To state case under the ADA, an employee must establish, among other things, that they are an individual with a disability who, with or without reasonable accommodation, can perform the essential functions of the employment position that such individual holds or desires. It would be logical to conclude that an employee who applies for permanent disability benefits, states that they cannot perform the duties of their job, submits a doctor’s certificate stating that they are “unable to work due to injury or mental or physical illness” and are declared to have suffered a “total and permanent disability,” would be excluded from asserting that they can perform the essential functions of their position.
A recent 9th Circuit case is a reminder that that Supreme Court precedent does not allow one to automatically reach this logical conclusion. In Smith v. Clark County School District, the issue presented was whether an employee’s claims for permanent disability benefits negated her ability to prove she was a qualified individual under the ADA. The district court granted the employer’s motion for summary judgment on this issue, but the 9th Circuit reversed because it found that the employee offered a sufficient explanation for her inconsistent statements. The 9th Circuit applied a two step analysis from Cleveland v. Policy Management Systems Corporation, 526 U.S. 795 (1999), which requires the court to ask, as a legal matter, whether a claim under the ADA “inherently conflict[s]” with the benefits claim to warrant a “negative presumption” against the ADA claim, and, if there is no inherent conflict, whether the claim for benefits “genuinely” conflicts with the ADA claim so as to “negate an essential element of her ADA claim.” Where genuine conflict exists, a plaintiff can overcome summary judgment by offering a sufficient explanation for any inconsistency.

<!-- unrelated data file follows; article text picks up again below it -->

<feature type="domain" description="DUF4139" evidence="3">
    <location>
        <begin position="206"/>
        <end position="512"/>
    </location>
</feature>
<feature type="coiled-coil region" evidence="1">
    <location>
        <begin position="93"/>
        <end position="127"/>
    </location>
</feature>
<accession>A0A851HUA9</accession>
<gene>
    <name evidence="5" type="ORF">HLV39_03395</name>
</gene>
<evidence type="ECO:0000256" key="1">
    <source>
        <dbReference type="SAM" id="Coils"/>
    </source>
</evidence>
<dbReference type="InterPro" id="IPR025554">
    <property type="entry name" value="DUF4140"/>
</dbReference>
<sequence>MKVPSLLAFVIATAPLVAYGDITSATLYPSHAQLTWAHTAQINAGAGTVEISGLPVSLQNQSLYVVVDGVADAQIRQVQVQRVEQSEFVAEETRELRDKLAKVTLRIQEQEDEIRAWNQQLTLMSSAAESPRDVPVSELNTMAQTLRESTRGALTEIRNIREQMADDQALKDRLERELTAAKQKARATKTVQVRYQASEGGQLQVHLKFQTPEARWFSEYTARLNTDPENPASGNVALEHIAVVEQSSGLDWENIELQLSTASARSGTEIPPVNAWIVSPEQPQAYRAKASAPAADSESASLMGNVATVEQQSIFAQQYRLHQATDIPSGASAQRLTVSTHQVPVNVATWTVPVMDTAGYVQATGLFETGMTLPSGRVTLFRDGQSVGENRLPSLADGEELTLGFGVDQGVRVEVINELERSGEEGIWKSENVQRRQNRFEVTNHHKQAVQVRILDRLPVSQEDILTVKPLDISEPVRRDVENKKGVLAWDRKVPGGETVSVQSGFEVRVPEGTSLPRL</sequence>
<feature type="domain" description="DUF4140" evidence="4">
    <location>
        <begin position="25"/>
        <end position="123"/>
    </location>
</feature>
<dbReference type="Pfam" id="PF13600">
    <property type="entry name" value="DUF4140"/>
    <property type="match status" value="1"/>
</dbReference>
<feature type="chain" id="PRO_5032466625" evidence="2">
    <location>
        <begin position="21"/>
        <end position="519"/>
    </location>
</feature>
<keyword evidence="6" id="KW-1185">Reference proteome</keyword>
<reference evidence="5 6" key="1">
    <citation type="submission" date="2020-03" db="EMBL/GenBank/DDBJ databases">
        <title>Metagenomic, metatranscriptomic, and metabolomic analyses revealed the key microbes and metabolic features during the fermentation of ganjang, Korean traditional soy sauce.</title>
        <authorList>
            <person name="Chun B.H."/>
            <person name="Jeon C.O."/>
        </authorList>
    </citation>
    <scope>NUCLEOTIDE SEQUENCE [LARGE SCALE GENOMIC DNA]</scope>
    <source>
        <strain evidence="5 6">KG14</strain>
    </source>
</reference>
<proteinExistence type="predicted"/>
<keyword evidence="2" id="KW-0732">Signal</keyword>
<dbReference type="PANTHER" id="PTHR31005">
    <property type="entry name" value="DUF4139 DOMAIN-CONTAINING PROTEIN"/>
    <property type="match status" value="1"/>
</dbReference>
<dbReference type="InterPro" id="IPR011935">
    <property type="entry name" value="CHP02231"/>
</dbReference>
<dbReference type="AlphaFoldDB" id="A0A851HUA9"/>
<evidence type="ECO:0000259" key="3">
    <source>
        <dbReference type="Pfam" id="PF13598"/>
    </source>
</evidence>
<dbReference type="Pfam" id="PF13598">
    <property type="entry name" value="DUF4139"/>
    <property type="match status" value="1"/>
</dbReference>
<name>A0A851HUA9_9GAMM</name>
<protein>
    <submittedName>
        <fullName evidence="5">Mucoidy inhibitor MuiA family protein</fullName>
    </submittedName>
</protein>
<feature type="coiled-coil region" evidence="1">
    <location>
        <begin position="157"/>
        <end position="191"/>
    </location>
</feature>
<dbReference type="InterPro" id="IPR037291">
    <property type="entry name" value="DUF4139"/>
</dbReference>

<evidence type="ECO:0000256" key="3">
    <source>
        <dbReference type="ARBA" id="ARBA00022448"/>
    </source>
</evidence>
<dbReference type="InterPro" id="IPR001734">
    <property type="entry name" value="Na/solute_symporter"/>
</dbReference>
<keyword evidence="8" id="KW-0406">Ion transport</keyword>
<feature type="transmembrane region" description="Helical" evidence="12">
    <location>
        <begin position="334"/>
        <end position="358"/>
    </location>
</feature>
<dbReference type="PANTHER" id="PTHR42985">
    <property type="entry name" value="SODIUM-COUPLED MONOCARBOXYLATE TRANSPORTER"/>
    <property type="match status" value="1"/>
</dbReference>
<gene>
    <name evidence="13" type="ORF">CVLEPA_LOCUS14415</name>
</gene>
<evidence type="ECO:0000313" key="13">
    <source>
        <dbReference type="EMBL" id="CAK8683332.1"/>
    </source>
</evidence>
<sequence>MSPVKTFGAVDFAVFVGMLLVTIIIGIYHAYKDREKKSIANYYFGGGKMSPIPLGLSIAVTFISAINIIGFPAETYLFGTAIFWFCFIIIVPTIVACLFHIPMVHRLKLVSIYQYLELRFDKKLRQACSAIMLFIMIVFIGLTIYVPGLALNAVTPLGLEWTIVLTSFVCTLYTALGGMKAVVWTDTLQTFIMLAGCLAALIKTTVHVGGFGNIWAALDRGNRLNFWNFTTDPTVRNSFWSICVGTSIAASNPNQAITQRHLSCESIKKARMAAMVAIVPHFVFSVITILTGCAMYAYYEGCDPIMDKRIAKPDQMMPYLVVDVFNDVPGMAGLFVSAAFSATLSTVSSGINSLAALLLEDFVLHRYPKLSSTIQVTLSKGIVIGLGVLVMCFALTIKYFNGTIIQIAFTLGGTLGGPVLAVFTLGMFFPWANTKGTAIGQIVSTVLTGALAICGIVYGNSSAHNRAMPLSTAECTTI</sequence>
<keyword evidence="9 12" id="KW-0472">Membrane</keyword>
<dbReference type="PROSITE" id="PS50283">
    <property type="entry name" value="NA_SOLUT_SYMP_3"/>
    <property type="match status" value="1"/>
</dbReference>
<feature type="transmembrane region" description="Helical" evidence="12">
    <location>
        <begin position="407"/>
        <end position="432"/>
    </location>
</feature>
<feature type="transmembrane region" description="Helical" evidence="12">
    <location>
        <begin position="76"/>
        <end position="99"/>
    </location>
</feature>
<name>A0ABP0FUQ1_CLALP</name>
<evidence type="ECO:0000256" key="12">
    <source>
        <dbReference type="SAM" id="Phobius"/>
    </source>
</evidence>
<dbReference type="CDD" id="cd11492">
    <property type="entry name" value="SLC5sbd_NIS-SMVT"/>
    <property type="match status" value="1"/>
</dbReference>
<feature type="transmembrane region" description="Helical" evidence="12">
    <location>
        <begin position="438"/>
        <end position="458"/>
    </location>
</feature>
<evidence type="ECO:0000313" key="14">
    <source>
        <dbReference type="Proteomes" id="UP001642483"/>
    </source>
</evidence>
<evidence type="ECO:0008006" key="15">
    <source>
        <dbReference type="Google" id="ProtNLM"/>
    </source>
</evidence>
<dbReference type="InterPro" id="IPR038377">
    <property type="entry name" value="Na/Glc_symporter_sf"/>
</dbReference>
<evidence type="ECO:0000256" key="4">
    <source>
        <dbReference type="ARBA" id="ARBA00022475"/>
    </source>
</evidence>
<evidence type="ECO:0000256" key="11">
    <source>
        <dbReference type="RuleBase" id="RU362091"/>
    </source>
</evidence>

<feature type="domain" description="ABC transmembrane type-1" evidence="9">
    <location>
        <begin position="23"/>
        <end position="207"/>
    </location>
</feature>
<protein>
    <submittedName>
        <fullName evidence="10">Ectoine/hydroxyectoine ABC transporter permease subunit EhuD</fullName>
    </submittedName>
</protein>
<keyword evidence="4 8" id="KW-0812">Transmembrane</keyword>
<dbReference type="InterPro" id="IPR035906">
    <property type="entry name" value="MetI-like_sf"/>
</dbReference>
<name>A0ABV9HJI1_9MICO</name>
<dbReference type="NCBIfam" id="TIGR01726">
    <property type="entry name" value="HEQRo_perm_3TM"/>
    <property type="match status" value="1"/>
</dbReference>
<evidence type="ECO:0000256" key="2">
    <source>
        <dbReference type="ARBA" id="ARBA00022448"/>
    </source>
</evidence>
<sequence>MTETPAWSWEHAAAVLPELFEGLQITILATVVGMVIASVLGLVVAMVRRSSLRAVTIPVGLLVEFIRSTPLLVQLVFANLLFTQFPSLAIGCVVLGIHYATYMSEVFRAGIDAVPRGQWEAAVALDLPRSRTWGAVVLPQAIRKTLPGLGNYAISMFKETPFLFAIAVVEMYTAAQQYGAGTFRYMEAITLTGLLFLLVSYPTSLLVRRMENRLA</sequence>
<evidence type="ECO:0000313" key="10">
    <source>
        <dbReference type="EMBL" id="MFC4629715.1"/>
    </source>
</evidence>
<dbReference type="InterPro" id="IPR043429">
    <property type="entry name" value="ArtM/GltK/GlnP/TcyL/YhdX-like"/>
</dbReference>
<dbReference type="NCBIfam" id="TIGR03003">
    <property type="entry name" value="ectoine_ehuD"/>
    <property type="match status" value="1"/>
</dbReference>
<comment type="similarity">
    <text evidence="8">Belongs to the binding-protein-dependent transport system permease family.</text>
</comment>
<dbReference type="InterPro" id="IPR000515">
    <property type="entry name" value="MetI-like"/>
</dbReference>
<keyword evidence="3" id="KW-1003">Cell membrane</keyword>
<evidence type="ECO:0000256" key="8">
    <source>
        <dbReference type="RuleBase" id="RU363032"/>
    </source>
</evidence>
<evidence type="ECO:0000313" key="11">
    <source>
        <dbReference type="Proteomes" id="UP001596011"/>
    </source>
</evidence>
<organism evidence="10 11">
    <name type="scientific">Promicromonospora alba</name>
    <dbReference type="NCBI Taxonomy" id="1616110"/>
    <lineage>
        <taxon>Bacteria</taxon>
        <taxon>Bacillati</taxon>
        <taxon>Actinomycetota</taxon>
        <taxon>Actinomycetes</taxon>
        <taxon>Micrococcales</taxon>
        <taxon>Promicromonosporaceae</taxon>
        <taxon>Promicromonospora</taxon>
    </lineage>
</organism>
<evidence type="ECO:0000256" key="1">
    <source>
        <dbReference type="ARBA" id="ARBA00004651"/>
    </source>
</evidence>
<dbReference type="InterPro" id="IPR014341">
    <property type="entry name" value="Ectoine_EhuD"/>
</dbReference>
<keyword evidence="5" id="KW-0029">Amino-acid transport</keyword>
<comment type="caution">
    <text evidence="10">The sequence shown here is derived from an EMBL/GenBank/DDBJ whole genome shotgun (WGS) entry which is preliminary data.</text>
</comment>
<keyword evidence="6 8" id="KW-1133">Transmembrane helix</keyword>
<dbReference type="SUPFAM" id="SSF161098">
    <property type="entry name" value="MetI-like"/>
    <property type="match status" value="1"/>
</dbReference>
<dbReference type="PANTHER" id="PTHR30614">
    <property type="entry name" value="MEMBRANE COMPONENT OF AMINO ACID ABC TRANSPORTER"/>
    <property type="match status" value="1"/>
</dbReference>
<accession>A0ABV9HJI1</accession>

In Smith, the 9th Circuit found that the employee’s claim for disability retirement benefits, FMLA disability leave and private disability benefits did not inherently conflict with her ADA claim because none of the applications accounted for the employee’s ability to work with a reasonable accommodation. The court also found that the employee’s claim that her applications were not an admission of a permanent inability to work, was a sufficient explanation for a reasonable juror to conclude that the employee could perform the essential functions of her job or a reassigned position with or without reasonable accommodation. Based on these findings, the court reversed the district court’s summary judgment ruling and remanded the case for further proceedings. http://cdn.ca9.uscourts.gov/datastore/opinions/2013/08/21/11-17398.pdf
The only lesson here for employers seems to be that in the 9th Circuit, an employee who says they are “unable to work,” cannot perform their current or a comparable job, and has a doctor who certifies that they can do “no work”, will still be able to argue that they are an individual with a disability who, with or without reasonable accommodation, can perform the essential functions of their job. Go figure.